Pets and Easter are basically made for each other. A holiday overrun with baby chicks and bunnies, spring colors, hunting eggs, and playing outside? Yes, please!
But amidst all the pastel-colored fun going on, be sure to have your pet’s safety and happiness in mind. Follow these tips for a festive Easter!
Keep Human Treats for Humans
Chocolate, bunny-shaped or not, is very dangerous for pets. Don’t leave Easter treats and baskets on the floor where your pets can find them. Dogs especially have a nose for sniffing out chocolate, and eating too much will mean an emergency vet trip and in some cases, the dog may die.
Other candies aren’t pet-safe either: sugar and xylitol, a common artificial sweetener, aren’t good for pets. Keep your candy dishes and baskets put away or covered when you’re not in the room with your pet.
Easter eggs stuffed with candy can be tempting for dogs, and the plastic eggs themselves can get caught in your dog’s mouth or throat. Keep your pets in a separate room while your egg hunt is going on, and keep a count of the eggs, so you can be sure to collect them all!
Plants, Baskets, and Decorations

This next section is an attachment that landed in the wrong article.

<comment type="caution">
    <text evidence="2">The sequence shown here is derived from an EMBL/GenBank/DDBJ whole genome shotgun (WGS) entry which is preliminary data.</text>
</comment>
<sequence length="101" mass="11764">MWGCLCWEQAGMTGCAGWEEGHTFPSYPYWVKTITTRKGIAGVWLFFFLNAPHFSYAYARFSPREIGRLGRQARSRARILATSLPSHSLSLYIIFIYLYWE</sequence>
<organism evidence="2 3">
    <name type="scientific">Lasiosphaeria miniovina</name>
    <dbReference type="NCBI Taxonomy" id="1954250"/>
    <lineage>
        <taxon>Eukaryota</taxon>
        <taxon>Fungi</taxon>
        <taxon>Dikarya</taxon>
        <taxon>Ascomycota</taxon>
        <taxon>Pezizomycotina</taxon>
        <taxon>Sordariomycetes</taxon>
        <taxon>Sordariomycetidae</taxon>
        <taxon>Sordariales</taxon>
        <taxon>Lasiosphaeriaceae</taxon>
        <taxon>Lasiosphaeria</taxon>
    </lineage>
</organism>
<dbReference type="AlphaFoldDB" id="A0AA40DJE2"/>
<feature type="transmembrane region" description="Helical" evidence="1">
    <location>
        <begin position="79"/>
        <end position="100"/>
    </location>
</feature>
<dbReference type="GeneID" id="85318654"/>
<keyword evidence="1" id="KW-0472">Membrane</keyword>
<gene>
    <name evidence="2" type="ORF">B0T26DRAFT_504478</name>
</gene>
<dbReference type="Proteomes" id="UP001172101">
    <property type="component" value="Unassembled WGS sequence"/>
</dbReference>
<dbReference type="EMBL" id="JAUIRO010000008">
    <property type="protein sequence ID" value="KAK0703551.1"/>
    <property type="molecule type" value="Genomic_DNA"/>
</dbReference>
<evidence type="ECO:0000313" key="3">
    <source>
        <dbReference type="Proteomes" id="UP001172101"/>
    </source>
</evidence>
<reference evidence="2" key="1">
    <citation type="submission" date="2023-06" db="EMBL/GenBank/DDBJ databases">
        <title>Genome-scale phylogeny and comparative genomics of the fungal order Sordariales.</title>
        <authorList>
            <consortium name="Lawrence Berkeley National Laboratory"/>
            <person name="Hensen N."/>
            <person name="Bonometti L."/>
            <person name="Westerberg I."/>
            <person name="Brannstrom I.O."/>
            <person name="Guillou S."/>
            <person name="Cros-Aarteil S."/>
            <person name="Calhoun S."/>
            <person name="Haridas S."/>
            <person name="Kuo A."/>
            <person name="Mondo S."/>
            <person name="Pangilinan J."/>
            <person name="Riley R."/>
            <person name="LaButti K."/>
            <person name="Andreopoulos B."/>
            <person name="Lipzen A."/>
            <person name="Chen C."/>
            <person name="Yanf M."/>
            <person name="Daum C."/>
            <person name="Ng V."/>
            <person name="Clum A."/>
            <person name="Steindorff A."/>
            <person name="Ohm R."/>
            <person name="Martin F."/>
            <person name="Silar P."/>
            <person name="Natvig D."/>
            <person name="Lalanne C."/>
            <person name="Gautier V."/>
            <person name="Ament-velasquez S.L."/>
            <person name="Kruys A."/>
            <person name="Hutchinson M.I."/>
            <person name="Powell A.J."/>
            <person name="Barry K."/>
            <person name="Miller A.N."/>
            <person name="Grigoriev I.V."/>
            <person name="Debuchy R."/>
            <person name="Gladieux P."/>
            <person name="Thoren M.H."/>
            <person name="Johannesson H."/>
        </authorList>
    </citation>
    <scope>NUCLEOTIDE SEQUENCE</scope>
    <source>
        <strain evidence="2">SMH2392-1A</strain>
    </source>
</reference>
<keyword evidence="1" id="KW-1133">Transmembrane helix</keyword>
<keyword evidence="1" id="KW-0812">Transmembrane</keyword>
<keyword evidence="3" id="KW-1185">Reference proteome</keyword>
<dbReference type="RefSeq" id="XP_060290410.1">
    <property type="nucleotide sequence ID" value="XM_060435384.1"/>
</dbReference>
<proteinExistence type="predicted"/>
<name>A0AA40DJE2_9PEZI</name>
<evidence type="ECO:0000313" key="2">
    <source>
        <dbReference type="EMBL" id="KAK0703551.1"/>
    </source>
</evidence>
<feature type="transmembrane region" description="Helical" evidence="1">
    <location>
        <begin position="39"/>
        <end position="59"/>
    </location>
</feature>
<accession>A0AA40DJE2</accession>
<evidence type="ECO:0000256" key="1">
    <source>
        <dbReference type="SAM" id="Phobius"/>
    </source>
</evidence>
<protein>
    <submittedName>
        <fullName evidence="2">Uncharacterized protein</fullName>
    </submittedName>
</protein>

Some common plants and flowers are in fact toxic to pets, including the Easter lily. Cats can experience kidney failure from eating part of a lily. Consider artificial flowers, or keep your floral decorations in a no-cat zone.
Easter grass, like holiday tinsel, is incredibly tempting to cats—all that crinkly shininess! Cats instinctively want to pounce, play, and eat it. But Easter grass is incredibly dangerous to pets—it can get stuck in their digestive track and cause damage, often having to be surgically removed.
If you pet does get a hold of this—don’t pull it out of their mouth! It could be wrapped around something and you could end up causing damage. See your vet immediately instead.
The safest bet is to use colored construction paper cut into large leaves or strips instead of Easter grass, or present your Easter baskets au naturel—piled with treats for your family but not extra decorations that may tempt your pets.
So what can you give your pet on Easter? Their very own Easter basket! Skip the confetti and grass—your pet won’t know the difference—and present your pet with a new cat or dog treat or a new toy. Playing with you in the fresh green grass will round out their holiday experience.
Baby chicks and bunnies are about the cutest things around—but they are also growing creatures that will require care for several years if you decide to buy one. If you’re already considering adding a chicken or a bunny to your family, and have considered the commitment, today may be the perfect day—but don’t bring home a pet on a whim. Take your family to a petting zoo or farm and feast your eyes on the cuteness there instead.
More on Pet Safety
Infographic: Pet Safety for the Holidays
Make a Disaster Plan for Your Pets
Cat and Dog Fire Safety
This information is for informational purposes only and is not meant as a substitute for the professional advice of, or diagnosis or treatment by, your veterinarian with respect to your pet. It has, however, been verified by a licensed veterinarian for accuracy.